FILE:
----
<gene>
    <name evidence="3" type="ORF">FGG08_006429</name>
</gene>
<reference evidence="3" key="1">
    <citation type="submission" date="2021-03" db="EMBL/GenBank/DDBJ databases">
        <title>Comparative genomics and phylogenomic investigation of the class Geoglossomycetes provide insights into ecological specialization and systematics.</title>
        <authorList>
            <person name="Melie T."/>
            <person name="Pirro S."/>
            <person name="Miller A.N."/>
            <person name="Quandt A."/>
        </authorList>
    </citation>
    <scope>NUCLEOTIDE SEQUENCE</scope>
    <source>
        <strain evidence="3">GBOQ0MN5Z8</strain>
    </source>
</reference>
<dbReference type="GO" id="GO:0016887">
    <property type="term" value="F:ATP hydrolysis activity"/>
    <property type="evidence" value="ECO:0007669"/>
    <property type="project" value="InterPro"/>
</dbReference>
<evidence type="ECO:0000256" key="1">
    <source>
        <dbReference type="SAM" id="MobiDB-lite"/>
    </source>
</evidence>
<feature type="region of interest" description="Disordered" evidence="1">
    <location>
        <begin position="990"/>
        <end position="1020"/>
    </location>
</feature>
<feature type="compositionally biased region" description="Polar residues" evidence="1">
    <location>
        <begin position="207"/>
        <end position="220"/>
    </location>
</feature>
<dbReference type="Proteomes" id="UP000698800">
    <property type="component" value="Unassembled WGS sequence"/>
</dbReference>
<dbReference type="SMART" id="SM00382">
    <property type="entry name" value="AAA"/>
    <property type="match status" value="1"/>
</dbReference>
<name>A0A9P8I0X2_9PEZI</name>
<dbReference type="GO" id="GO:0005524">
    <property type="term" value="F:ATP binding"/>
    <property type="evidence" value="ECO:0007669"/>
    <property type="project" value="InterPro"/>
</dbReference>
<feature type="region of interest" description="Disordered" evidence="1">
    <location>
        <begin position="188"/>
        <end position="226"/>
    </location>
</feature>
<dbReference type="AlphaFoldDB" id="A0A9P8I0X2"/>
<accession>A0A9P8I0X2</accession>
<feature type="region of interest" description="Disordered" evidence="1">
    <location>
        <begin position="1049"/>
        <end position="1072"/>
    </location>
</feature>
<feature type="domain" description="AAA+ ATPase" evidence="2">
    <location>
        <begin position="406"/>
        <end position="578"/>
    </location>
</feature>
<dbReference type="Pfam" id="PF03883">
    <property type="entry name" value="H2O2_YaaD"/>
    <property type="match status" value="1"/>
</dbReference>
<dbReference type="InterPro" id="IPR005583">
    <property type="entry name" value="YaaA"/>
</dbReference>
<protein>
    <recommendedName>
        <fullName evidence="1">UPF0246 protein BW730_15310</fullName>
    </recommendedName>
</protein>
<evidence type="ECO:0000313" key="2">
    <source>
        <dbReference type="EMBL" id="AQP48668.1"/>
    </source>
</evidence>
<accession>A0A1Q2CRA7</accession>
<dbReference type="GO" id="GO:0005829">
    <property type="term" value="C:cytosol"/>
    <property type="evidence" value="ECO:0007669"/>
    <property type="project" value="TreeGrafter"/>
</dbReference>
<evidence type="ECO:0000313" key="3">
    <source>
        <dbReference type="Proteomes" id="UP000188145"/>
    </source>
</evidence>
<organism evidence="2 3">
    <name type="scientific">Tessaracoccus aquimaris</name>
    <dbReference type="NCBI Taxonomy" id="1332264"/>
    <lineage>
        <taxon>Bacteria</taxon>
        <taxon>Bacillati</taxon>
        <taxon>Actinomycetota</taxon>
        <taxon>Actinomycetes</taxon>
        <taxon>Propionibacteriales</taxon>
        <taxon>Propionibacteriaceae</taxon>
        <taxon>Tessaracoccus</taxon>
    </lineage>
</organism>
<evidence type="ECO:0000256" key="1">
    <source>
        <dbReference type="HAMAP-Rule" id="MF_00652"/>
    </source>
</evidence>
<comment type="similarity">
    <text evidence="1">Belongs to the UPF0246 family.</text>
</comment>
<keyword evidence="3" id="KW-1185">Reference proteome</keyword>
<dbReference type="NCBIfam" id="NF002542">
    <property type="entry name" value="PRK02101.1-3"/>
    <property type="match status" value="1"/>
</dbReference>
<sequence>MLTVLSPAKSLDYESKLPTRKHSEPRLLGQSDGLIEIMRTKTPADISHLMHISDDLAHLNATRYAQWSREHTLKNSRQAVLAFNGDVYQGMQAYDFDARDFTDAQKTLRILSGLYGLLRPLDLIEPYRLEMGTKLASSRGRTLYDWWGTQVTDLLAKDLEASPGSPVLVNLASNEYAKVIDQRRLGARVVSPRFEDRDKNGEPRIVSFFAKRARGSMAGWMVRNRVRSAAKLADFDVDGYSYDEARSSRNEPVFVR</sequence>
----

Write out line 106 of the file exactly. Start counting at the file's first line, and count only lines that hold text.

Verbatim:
        <taxon>Bacteria</taxon>